Yesterday I had occasion to travel to Liverpool Street for an appointment with an orthopaedic consultant, exactly seven weeks after suffering a hip/thigh injury whilst playing golf on a hilly course. In normal circumstances – i.e. at any point in the previous four decades – this turn of events would have been unusual to impossible but, as I’m beyond the age of sixty, I guess it’s now just an occupational hazard.
Having escaped to the suburbs many years ago, my excursions into town are now the exception rather than the rule. I’ve never been a particular fan of commuting, or standing cheek by jowl with other people on crowded trains. Why would anybody of sound mind do this by choice? Even during the years when I travelled to work in central London, as a habitual early riser, I deliberately sought to avoid rush hours by setting off about 6.00am and ‘setting myself up for the day’ in the office before everyone else arrived.
I’m a compulsive people-watcher in an ‘I’m an alien in a foreign land’ sort of fashion. I never heard him myself, but there was once a Yorkshire radio personality called Wilfred Pickles, one of whose catch-phrases was “There’s nowt to queer as folk” and he wasn’t wrong.
People are infinitely fascinating. Who are they, and what are they all doing? The use of mobile phones is a case in point. Over the course of a train journey, tens of people begin making, or taking, phone calls. Obliged to listen, as we fellow travellers are, to just one half of a conversation, it is impossible not to wonder … not only what it’s all for, but actually would it even matter if all phones in the world were suddenly confiscated by government decree.
An example. Shortly after my train pulled out of Clapham Junction yesterday, a lady brought out her smartphone in order to advise someone at the other end “I’m on the train, just pulling out of Clapham Junction …” What possible use was that news, in the scheme of the vast blackness of the ever-expanding universe? Yesterday I listened to some gentleman on his phone openly reviewing what I presume were highly confidential figures and business tactics with someone back in his place of work. Supposing I had been a commercial rival, or even a colleague of the person on the other end of the negotiations he was discussing?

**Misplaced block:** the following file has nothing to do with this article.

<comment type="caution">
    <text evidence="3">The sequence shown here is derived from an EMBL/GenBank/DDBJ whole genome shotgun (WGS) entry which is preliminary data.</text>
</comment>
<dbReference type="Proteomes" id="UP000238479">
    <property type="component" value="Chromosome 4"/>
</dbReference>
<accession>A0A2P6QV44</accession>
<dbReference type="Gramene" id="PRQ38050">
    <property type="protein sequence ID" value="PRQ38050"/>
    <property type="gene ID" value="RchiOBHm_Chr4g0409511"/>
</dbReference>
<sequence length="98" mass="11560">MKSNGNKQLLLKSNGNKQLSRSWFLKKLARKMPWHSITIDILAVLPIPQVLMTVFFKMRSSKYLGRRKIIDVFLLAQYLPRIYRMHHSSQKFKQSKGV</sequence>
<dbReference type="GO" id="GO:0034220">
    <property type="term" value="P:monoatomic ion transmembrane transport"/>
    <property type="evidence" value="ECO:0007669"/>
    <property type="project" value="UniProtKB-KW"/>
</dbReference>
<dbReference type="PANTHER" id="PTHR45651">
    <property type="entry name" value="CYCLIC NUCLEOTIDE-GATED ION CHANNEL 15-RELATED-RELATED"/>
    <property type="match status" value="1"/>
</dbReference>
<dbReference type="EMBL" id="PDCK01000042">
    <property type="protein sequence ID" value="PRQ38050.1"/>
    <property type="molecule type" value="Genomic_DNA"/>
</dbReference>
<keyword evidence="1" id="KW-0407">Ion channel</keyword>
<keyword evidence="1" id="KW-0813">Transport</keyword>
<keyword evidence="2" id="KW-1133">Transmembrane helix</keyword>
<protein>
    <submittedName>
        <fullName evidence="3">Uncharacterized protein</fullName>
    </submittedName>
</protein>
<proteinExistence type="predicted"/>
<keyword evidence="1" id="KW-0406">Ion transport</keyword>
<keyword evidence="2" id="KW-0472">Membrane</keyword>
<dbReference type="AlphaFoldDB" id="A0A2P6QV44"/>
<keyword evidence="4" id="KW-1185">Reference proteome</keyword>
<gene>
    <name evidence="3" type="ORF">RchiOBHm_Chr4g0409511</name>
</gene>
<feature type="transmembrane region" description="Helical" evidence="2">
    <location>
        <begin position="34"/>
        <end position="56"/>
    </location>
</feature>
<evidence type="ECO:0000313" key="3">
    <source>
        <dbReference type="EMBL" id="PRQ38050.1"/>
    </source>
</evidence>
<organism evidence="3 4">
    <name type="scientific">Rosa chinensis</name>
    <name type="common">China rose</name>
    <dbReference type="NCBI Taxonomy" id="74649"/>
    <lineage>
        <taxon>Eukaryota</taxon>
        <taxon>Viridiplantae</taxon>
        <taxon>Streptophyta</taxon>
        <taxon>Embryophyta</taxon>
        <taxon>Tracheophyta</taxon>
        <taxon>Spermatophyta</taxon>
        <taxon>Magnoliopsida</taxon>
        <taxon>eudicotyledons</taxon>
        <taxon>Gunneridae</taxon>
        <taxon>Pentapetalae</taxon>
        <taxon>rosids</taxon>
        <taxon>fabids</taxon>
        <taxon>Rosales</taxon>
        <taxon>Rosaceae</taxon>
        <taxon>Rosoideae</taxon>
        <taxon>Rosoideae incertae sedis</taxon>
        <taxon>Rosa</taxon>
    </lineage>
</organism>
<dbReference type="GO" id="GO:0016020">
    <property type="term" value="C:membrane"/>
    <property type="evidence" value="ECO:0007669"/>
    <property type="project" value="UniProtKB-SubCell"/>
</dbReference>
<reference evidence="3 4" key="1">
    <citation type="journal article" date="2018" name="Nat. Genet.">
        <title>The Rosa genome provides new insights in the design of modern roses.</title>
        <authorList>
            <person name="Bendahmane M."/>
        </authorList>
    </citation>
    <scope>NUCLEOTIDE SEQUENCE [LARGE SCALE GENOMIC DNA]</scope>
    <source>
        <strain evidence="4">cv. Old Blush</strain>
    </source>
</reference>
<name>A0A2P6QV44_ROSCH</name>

Yesterday’s four-and-a-half-hour expedition began in inauspicious circumstances. I set off not long after consuming a light lunch of a tagliatelle, mushroom, asparagus and pine nuts concoction. Five years ago or more, there was an item on Radio Five Live in which presenter Nicky Campbell revealed that every human being – male and female – on average farts fourteen times per day. He comforted those of us listening with the fact that this was perfectly normal – apparently, if anyone did not release gas in this way, he or she would gradually blow up like a balloon and eventually explode.
Some quarter of an hour later, after walking to the station, I was reminded of this revelation when realising that en route I had already used up about two-thirds of my daily allocation.
Much later, at 5.00pm – on the way home from Waterloo, having by now exceeded said allocation by a significant margin – I began speculating that perhaps I personally might be part of the answer to the current political ‘hot potato’ of the UK’s future energy supplies and consumer prices. I made a mental note to write to Number 10 suggesting that, if I was set up in pleasantly-decorated three star standard hotel accommodation, with a Sky Sports subscription and suitable amounts of the correct food on tap, I (and perhaps others like me) could become a vital and sustainable national resource.
Upon arriving at Liverpool Street armed with a printed-off version of a basic map I had found on the internet, I was slightly thrown by the fact that the landscape had much altered since I had last been in the vicinity, perhaps fifteen years before. Worse, the area was infested with building developments, full of scaffolding, hoardings, canvas screens and the like. It was initially impossible to tell which point of the compass I was facing, let match my map to what I could see before me.
At one point, having apparently travelled around in a circle, I came across a building site that was heralded as a partnership between the developers concerned and Museum of London archaeologists. (I never discovered what period of history or ancient building was involved).
London is in a constant state of flux – intellectually, of course, that much is plain, but it reflects poorly upon me that it had taken a physical trip to town to reacquaint myself with the fact.
I was back home well before 6.00pm, having been part of what I presume was a standard Friday night London exodus, and doing my best to stave off the conviction that if a bomb dropped on Wednesday of next week and took out 50% of the UK population (not my 50%, obviously), the world would not be disadvantaged in the slightest.
I even saw one young guy standing on the train, wearing a beanie, talking earnestly into a smartphone held to his ear that was about the size of an iPad. It may even have been an iPad. He looked completely ridiculous. He was probably arranging the finer details of his heavy night out on the town last night.
Me? I was close to the point of exhaustion, happy to be going home to haul up the drawbridge, take off my shoes and watch television.